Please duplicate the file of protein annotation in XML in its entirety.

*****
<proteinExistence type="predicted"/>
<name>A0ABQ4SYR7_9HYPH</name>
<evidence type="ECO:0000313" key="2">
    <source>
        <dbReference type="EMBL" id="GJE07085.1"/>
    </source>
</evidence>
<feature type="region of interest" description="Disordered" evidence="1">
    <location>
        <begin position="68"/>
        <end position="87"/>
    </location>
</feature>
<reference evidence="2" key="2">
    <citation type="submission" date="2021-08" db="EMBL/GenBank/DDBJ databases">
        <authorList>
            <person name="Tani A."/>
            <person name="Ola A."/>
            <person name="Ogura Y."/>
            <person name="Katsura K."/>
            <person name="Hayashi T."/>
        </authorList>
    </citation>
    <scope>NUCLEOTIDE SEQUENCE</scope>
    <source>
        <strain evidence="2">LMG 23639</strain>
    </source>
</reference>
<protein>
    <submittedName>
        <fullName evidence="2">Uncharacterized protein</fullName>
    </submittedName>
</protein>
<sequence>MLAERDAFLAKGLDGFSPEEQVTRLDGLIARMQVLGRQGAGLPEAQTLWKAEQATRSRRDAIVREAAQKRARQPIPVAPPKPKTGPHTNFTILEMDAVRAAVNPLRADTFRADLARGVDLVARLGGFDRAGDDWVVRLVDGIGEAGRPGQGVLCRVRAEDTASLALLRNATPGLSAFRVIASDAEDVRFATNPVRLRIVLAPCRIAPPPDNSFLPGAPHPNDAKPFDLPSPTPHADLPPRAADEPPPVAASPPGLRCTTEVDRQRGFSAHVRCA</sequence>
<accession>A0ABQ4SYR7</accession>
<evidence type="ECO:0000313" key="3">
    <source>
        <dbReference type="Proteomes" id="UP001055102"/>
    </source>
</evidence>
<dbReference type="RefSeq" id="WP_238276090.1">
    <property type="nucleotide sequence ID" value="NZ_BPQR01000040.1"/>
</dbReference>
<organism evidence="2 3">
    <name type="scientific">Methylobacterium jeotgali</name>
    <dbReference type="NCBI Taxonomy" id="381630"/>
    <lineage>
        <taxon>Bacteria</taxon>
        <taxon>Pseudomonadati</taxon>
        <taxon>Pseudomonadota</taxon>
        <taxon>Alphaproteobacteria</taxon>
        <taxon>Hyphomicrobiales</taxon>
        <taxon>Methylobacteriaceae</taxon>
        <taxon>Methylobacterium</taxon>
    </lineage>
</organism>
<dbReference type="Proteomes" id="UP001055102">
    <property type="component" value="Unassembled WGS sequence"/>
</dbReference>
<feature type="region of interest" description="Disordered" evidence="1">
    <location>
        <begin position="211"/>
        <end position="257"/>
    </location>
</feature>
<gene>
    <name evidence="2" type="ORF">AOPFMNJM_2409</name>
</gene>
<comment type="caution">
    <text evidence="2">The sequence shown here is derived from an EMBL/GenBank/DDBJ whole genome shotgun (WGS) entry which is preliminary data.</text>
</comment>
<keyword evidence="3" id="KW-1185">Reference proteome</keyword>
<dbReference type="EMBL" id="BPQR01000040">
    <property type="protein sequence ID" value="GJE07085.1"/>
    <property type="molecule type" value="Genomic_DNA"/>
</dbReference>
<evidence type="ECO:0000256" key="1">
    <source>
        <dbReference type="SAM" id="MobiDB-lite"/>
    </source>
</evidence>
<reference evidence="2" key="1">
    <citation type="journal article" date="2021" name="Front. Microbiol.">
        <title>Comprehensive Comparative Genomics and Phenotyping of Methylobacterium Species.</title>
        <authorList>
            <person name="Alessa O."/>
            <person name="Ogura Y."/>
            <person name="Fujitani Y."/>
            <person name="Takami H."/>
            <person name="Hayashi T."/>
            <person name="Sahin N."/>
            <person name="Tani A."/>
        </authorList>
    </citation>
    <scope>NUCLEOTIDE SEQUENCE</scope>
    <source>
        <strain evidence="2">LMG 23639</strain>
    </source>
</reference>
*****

<proteinExistence type="predicted"/>
<name>A0ABQ4SYR7_9HYPH</name>
<evidence type="ECO:0000313" key="2">
    <source>
        <dbReference type="EMBL" id="GJE07085.1"/>
    </source>
</evidence>
<feature type="region of interest" description="Disordered" evidence="1">
    <location>
        <begin position="68"/>
        <end position="87"/>
    </location>
</feature>
<reference evidence="2" key="2">
    <citation type="submission" date="2021-08" db="EMBL/GenBank/DDBJ databases">
        <authorList>
            <person name="Tani A."/>
            <person name="Ola A."/>
            <person name="Ogura Y."/>
            <person name="Katsura K."/>
            <person name="Hayashi T."/>
        </authorList>
    </citation>
    <scope>NUCLEOTIDE SEQUENCE</scope>
    <source>
        <strain evidence="2">LMG 23639</strain>
    </source>
</reference>
<protein>
    <submittedName>
        <fullName evidence="2">Uncharacterized protein</fullName>
    </submittedName>
</protein>
<sequence>MLAERDAFLAKGLDGFSPEEQVTRLDGLIARMQVLGRQGAGLPEAQTLWKAEQATRSRRDAIVREAAQKRARQPIPVAPPKPKTGPHTNFTILEMDAVRAAVNPLRADTFRADLARGVDLVARLGGFDRAGDDWVVRLVDGIGEAGRPGQGVLCRVRAEDTASLALLRNATPGLSAFRVIASDAEDVRFATNPVRLRIVLAPCRIAPPPDNSFLPGAPHPNDAKPFDLPSPTPHADLPPRAADEPPPVAASPPGLRCTTEVDRQRGFSAHVRCA</sequence>
<accession>A0ABQ4SYR7</accession>
<evidence type="ECO:0000313" key="3">
    <source>
        <dbReference type="Proteomes" id="UP001055102"/>
    </source>
</evidence>
<dbReference type="RefSeq" id="WP_238276090.1">
    <property type="nucleotide sequence ID" value="NZ_BPQR01000040.1"/>
</dbReference>
<organism evidence="2 3">
    <name type="scientific">Methylobacterium jeotgali</name>
    <dbReference type="NCBI Taxonomy" id="381630"/>
    <lineage>
        <taxon>Bacteria</taxon>
        <taxon>Pseudomonadati</taxon>
        <taxon>Pseudomonadota</taxon>
        <taxon>Alphaproteobacteria</taxon>
        <taxon>Hyphomicrobiales</taxon>
        <taxon>Methylobacteriaceae</taxon>
        <taxon>Methylobacterium</taxon>
    </lineage>
</organism>
<dbReference type="Proteomes" id="UP001055102">
    <property type="component" value="Unassembled WGS sequence"/>
</dbReference>
<feature type="region of interest" description="Disordered" evidence="1">
    <location>
        <begin position="211"/>
        <end position="257"/>
    </location>
</feature>
<gene>
    <name evidence="2" type="ORF">AOPFMNJM_2409</name>
</gene>
<comment type="caution">
    <text evidence="2">The sequence shown here is derived from an EMBL/GenBank/DDBJ whole genome shotgun (WGS) entry which is preliminary data.</text>
</comment>
<keyword evidence="3" id="KW-1185">Reference proteome</keyword>
<dbReference type="EMBL" id="BPQR01000040">
    <property type="protein sequence ID" value="GJE07085.1"/>
    <property type="molecule type" value="Genomic_DNA"/>
</dbReference>
<evidence type="ECO:0000256" key="1">
    <source>
        <dbReference type="SAM" id="MobiDB-lite"/>
    </source>
</evidence>
<reference evidence="2" key="1">
    <citation type="journal article" date="2021" name="Front. Microbiol.">
        <title>Comprehensive Comparative Genomics and Phenotyping of Methylobacterium Species.</title>
        <authorList>
            <person name="Alessa O."/>
            <person name="Ogura Y."/>
            <person name="Fujitani Y."/>
            <person name="Takami H."/>
            <person name="Hayashi T."/>
            <person name="Sahin N."/>
            <person name="Tani A."/>
        </authorList>
    </citation>
    <scope>NUCLEOTIDE SEQUENCE</scope>
    <source>
        <strain evidence="2">LMG 23639</strain>
    </source>
</reference>